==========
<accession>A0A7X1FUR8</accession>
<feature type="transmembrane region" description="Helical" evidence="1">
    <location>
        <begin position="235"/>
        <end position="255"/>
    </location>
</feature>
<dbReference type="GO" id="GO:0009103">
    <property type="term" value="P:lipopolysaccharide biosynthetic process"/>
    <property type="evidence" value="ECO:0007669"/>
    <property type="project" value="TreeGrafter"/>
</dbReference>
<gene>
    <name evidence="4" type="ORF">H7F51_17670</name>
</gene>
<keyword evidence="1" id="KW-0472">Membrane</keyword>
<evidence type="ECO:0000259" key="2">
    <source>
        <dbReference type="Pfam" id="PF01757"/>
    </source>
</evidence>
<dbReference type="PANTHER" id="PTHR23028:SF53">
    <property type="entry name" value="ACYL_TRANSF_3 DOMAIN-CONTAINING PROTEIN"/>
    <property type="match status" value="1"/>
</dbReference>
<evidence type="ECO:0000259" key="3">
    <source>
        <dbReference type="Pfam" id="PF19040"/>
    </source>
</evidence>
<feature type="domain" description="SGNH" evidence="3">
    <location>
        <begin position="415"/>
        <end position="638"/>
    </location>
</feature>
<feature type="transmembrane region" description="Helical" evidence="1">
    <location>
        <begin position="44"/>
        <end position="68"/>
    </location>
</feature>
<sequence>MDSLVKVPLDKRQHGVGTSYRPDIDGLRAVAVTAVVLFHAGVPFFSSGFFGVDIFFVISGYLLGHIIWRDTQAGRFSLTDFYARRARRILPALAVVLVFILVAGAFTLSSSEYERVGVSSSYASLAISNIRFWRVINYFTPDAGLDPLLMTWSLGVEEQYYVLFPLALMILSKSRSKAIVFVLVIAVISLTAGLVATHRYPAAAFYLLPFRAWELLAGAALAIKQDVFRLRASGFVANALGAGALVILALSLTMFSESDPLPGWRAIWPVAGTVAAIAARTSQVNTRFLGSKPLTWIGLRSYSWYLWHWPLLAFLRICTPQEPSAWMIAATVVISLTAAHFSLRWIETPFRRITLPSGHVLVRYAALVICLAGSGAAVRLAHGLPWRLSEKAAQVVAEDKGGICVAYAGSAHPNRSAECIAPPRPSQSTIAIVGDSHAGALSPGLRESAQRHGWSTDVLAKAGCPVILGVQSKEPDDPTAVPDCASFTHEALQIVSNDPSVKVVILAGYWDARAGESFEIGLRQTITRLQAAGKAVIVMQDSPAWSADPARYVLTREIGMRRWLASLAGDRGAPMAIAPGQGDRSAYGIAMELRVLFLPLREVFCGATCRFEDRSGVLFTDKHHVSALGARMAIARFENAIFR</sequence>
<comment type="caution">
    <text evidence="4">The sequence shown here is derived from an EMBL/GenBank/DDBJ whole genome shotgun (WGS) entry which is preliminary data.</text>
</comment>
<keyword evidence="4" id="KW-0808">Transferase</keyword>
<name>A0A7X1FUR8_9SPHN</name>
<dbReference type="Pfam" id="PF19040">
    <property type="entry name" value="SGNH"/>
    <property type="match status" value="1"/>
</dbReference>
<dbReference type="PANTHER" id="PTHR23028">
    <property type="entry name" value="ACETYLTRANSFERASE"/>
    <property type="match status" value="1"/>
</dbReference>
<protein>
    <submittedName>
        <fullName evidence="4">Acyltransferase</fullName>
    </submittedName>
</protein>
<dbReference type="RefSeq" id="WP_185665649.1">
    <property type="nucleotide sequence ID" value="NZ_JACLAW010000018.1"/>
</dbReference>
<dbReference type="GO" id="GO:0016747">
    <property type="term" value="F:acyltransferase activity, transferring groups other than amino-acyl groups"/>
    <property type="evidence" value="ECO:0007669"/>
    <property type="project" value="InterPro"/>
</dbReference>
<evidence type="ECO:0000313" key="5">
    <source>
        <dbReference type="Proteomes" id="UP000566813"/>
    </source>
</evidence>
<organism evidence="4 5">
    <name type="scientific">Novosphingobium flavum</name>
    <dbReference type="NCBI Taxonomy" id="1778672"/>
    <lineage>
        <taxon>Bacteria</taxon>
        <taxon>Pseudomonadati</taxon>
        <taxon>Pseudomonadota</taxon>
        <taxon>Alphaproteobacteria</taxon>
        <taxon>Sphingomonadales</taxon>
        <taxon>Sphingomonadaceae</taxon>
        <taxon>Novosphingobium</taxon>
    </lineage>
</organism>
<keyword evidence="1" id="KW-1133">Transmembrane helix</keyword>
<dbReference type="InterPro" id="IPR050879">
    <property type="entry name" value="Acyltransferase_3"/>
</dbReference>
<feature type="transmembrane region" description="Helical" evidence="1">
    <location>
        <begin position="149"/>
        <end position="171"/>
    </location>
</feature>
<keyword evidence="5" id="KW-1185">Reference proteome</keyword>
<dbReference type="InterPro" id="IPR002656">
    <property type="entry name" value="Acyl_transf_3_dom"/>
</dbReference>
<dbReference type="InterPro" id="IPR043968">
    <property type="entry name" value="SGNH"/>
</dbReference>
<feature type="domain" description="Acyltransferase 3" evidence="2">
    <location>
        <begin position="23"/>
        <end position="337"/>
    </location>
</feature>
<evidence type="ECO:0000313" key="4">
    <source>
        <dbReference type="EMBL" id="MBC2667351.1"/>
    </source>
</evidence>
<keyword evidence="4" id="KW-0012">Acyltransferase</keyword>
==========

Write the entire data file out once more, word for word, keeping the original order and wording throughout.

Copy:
<accession>A0A7X1FUR8</accession>
<feature type="transmembrane region" description="Helical" evidence="1">
    <location>
        <begin position="235"/>
        <end position="255"/>
    </location>
</feature>
<dbReference type="GO" id="GO:0009103">
    <property type="term" value="P:lipopolysaccharide biosynthetic process"/>
    <property type="evidence" value="ECO:0007669"/>
    <property type="project" value="TreeGrafter"/>
</dbReference>
<gene>
    <name evidence="4" type="ORF">H7F51_17670</name>
</gene>
<keyword evidence="1" id="KW-0472">Membrane</keyword>
<evidence type="ECO:0000259" key="2">
    <source>
        <dbReference type="Pfam" id="PF01757"/>
    </source>
</evidence>
<dbReference type="PANTHER" id="PTHR23028:SF53">
    <property type="entry name" value="ACYL_TRANSF_3 DOMAIN-CONTAINING PROTEIN"/>
    <property type="match status" value="1"/>
</dbReference>
<evidence type="ECO:0000259" key="3">
    <source>
        <dbReference type="Pfam" id="PF19040"/>
    </source>
</evidence>
<feature type="domain" description="SGNH" evidence="3">
    <location>
        <begin position="415"/>
        <end position="638"/>
    </location>
</feature>
<feature type="transmembrane region" description="Helical" evidence="1">
    <location>
        <begin position="44"/>
        <end position="68"/>
    </location>
</feature>
<sequence>MDSLVKVPLDKRQHGVGTSYRPDIDGLRAVAVTAVVLFHAGVPFFSSGFFGVDIFFVISGYLLGHIIWRDTQAGRFSLTDFYARRARRILPALAVVLVFILVAGAFTLSSSEYERVGVSSSYASLAISNIRFWRVINYFTPDAGLDPLLMTWSLGVEEQYYVLFPLALMILSKSRSKAIVFVLVIAVISLTAGLVATHRYPAAAFYLLPFRAWELLAGAALAIKQDVFRLRASGFVANALGAGALVILALSLTMFSESDPLPGWRAIWPVAGTVAAIAARTSQVNTRFLGSKPLTWIGLRSYSWYLWHWPLLAFLRICTPQEPSAWMIAATVVISLTAAHFSLRWIETPFRRITLPSGHVLVRYAALVICLAGSGAAVRLAHGLPWRLSEKAAQVVAEDKGGICVAYAGSAHPNRSAECIAPPRPSQSTIAIVGDSHAGALSPGLRESAQRHGWSTDVLAKAGCPVILGVQSKEPDDPTAVPDCASFTHEALQIVSNDPSVKVVILAGYWDARAGESFEIGLRQTITRLQAAGKAVIVMQDSPAWSADPARYVLTREIGMRRWLASLAGDRGAPMAIAPGQGDRSAYGIAMELRVLFLPLREVFCGATCRFEDRSGVLFTDKHHVSALGARMAIARFENAIFR</sequence>
<comment type="caution">
    <text evidence="4">The sequence shown here is derived from an EMBL/GenBank/DDBJ whole genome shotgun (WGS) entry which is preliminary data.</text>
</comment>
<keyword evidence="4" id="KW-0808">Transferase</keyword>
<name>A0A7X1FUR8_9SPHN</name>
<dbReference type="Pfam" id="PF19040">
    <property type="entry name" value="SGNH"/>
    <property type="match status" value="1"/>
</dbReference>
<dbReference type="PANTHER" id="PTHR23028">
    <property type="entry name" value="ACETYLTRANSFERASE"/>
    <property type="match status" value="1"/>
</dbReference>
<protein>
    <submittedName>
        <fullName evidence="4">Acyltransferase</fullName>
    </submittedName>
</protein>
<dbReference type="RefSeq" id="WP_185665649.1">
    <property type="nucleotide sequence ID" value="NZ_JACLAW010000018.1"/>
</dbReference>
<dbReference type="GO" id="GO:0016747">
    <property type="term" value="F:acyltransferase activity, transferring groups other than amino-acyl groups"/>
    <property type="evidence" value="ECO:0007669"/>
    <property type="project" value="InterPro"/>
</dbReference>
<evidence type="ECO:0000313" key="5">
    <source>
        <dbReference type="Proteomes" id="UP000566813"/>
    </source>
</evidence>
<organism evidence="4 5">
    <name type="scientific">Novosphingobium flavum</name>
    <dbReference type="NCBI Taxonomy" id="1778672"/>
    <lineage>
        <taxon>Bacteria</taxon>
        <taxon>Pseudomonadati</taxon>
        <taxon>Pseudomonadota</taxon>
        <taxon>Alphaproteobacteria</taxon>
        <taxon>Sphingomonadales</taxon>
        <taxon>Sphingomonadaceae</taxon>
        <taxon>Novosphingobium</taxon>
    </lineage>
</organism>
<keyword evidence="1" id="KW-1133">Transmembrane helix</keyword>
<dbReference type="InterPro" id="IPR050879">
    <property type="entry name" value="Acyltransferase_3"/>
</dbReference>
<feature type="transmembrane region" description="Helical" evidence="1">
    <location>
        <begin position="149"/>
        <end position="171"/>
    </location>
</feature>
<keyword evidence="5" id="KW-1185">Reference proteome</keyword>
<dbReference type="InterPro" id="IPR002656">
    <property type="entry name" value="Acyl_transf_3_dom"/>
</dbReference>
<dbReference type="InterPro" id="IPR043968">
    <property type="entry name" value="SGNH"/>
</dbReference>
<feature type="domain" description="Acyltransferase 3" evidence="2">
    <location>
        <begin position="23"/>
        <end position="337"/>
    </location>
</feature>
<evidence type="ECO:0000313" key="4">
    <source>
        <dbReference type="EMBL" id="MBC2667351.1"/>
    </source>
</evidence>
<keyword evidence="4" id="KW-0012">Acyltransferase</keyword>